The former high school offensive lineman has a slow but determined gait as he walks through the hallways of American River College.
Chris Sharpe, the 6-foot-3-inch, 220 pound mountain of a man has spent the last few months training. Training harder than he ever did during his time as a varsity football star. He’s put on 15 pounds of muscle in the past two months and plans to put on more.
He is making his way towards the northwest corner of campus; the Fine and Applied Arts building is his destination. He meticulously runs his fingers through his beard as he slowly lumbers across the school grounds.
Sharpe’s headphones are turned up loud, he is blasting heavy metal. He has just finished watching “Pumping Iron,” for what must be the tenth time this week, a documentary about former bodybuilder and Mr. Olympia, Arnold Schwarzenegger.
He’s spent a lot of his recent free time reading men’s rights forums, entrenching himself in the ideologies of the far right and libertarian movements. As he walks, he silently preaches these ideologies to himself.
Sharpe doesn’t actually believe in any of the “nonsense” he’s reciting. He’s not even a particularly big fan of heavy metal.
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Sharpe transformation into a meat mountain misogynist has been a purposeful one. Sharpe is preparing himself to play the role of Gaston in ARC’s production of “Beauty and the Beast,” a role that he describes as, “the role of a lifetime.”
Sharpe’s looks like Gaston in body and in mind, but yet for those that talk to him, Sharpe could not differ any more in substance of spirit.
Even Sharpe’s mother, Julia Sharpe, thinks her son isn’t naturally suited for the role of the womanizing Gaston.
“Chris could not be any more different than Gaston,” Julia Sharpe said. “He’s such a good kid.”
While ever supportive of her son’s acting endeavors, Julia Sharpe admits she never foresaw the stage in her son’s future.
“Even as a kid, we never really took him to the theater. We watched movies as a family, but I don’t remember him particularly wanting to be an actor,” Julia Sharpe said.
In fact, Chris Sharpe always wanted to be an actor, he just didn’t want to admit it to his parents.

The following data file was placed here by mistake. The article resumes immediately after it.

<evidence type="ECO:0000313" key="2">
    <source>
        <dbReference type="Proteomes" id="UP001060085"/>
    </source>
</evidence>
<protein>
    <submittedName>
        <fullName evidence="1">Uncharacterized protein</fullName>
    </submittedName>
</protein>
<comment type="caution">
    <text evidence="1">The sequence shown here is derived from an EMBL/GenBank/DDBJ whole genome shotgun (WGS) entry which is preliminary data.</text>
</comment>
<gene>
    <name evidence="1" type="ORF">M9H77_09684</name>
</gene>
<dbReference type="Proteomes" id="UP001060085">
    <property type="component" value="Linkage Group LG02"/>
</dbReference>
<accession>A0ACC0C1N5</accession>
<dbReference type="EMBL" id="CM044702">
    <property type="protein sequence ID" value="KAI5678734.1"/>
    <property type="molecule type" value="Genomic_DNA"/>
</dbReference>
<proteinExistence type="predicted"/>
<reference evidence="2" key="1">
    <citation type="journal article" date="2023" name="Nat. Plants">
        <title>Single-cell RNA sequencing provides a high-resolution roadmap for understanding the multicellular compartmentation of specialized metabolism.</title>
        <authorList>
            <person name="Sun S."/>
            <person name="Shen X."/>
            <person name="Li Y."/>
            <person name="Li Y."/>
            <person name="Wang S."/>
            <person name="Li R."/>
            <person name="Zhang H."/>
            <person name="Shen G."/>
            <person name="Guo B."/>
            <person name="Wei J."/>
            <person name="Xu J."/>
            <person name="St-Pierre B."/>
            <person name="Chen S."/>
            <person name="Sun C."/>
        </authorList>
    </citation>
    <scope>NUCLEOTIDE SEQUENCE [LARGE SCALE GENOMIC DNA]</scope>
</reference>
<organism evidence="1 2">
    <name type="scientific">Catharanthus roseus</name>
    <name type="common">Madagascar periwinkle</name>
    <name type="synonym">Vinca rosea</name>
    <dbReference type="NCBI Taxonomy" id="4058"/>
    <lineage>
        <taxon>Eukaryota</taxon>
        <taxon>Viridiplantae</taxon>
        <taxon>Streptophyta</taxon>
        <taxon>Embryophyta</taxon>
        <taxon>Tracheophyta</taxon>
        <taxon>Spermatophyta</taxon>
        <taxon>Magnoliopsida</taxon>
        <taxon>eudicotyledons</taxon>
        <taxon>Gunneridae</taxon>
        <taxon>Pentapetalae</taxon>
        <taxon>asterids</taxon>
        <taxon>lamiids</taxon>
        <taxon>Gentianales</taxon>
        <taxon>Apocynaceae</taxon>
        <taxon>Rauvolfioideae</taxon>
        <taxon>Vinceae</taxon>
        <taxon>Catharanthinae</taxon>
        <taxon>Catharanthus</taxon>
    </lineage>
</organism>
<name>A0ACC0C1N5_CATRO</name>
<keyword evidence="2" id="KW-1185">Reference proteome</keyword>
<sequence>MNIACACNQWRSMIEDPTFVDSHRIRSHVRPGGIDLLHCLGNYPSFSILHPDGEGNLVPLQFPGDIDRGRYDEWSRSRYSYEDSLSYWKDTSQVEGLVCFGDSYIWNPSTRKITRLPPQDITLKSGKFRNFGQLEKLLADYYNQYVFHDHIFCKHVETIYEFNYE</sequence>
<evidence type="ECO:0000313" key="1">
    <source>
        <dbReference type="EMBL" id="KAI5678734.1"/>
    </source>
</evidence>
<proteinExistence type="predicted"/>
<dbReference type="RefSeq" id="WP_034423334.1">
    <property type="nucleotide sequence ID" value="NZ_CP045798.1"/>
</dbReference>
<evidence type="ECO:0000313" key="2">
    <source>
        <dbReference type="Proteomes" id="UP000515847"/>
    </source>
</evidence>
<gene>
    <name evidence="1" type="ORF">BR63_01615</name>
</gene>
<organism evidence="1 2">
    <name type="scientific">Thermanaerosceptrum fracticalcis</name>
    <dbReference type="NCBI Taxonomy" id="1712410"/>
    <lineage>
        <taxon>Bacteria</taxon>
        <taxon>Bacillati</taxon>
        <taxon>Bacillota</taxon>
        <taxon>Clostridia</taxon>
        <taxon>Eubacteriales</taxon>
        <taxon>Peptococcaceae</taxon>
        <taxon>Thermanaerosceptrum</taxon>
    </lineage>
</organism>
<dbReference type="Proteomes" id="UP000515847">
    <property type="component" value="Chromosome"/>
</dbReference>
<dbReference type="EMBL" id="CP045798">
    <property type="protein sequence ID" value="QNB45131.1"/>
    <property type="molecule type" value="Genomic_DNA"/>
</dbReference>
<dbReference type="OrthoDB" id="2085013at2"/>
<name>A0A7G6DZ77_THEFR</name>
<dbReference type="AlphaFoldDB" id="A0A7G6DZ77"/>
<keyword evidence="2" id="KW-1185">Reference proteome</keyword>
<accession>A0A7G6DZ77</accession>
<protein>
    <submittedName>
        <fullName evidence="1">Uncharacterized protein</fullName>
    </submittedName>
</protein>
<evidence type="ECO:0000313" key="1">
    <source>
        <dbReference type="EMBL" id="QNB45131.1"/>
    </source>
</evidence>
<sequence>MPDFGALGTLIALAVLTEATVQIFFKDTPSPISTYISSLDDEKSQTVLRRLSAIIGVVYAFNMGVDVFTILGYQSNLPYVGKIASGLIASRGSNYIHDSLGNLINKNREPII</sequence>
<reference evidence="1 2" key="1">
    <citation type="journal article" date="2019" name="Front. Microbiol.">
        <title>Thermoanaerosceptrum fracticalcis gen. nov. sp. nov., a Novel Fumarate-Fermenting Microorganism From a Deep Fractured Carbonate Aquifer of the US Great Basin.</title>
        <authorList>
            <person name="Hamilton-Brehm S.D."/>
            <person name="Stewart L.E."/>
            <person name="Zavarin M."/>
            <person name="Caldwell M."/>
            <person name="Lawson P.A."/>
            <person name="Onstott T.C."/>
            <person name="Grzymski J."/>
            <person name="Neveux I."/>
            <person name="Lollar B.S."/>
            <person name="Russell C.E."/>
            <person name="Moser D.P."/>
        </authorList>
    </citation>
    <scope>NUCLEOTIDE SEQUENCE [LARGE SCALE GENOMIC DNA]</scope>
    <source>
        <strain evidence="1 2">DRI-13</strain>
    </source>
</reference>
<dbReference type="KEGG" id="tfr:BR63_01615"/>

“I remember reciting lines from the movies I saw as a little kid,” Sharpe said. “My whole family are blue collar workers, so I was raised with these old world values of getting a job at a factory or joining the military like my father. But I never saw myself working that nine to five like everyone else in my family. The goal for me is to make it as an actor, not to get some office job.”
And Chris Sharpe held off on those acting dreams for a long time. In high school, he occupied himself with football and was a member of the award-winning Natomas High School Drum Corp. He kept to himself and stayed away from the theater.
He didn’t try his hand at acting until he was enrolled at Sacramento City College and auditioned for a children’s theater production “just to see if I could do it,” according to Sharpe.
After succeeding in that, he was part of the ensemble cast for SCC’s take on “The Great Gatsby.”
Even in the background, as a member of the ensemble, Sharpe found attention.
“I would have people coming up to me after the show telling me that ‘I stole the show,’” Sharpe said. “I really didn’t like it. It made me feel like I had done something wrong. I don’t want to be in the spotlight.”
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Sharpe admits that as an actor, it is near-impossible to avoid the spotlight. When asked if he wanted to be a movie star, Sharpe responded negatively.
“I’m not looking for that. My dream is to be able to act for a living, not to be rich and famous or anything like that,” Sharpe said.
Sharpe has starred in several short films and local commercials since that original background role in “The Great Gatsby.” He has also worked on developing himself as an actor, and that’s what brought Sharpe to ARC, where he is currently in his third semester.
“There’s no other program like it. It’s the best in the area,” Sharpe said of the ARC Theatre Program.
It’s here at ARC, that Sharpe was able to cultivate these talents into a lead role in “Beauty and the Beast.”
“Basically my day right now is wake up, eat, work out, go to school, go to work, come home, eat and then leave for rehearsal,” Sharpe said. “I barely even see my parents anymore because when I’m home I’m only here to eat or do character research.
Sharpe has taken that character research with him everywhere he goes in the form of a notebook he carries around filled with sketches, quotes and pictures of famous men that Sharpe feels embody Gaston-esque characteristics like Ron Swanson from the television show “Parks and Recreation.”
He has spent months teaching himself to think and act like Gaston, and while Sharpe says he can’t wait to go back to his regular life, he thinks the role will leave a lasting impression on him.
“I don’t think it will be hard to go back to normal. I don’t really believe any of the stuff I’m reading,” Sharpe said. “I think the role has given me more confidence though. It’s taught me to be more assertive and I think that it will last even after the run [of “Beauty and the Beast”] is over.”
“Beauty and the Beast” will run from Oct. 6 to 22 at ARC.
Below is a YouTube clip of the commercial Sharpe starred in for the Hoblit Truck Center.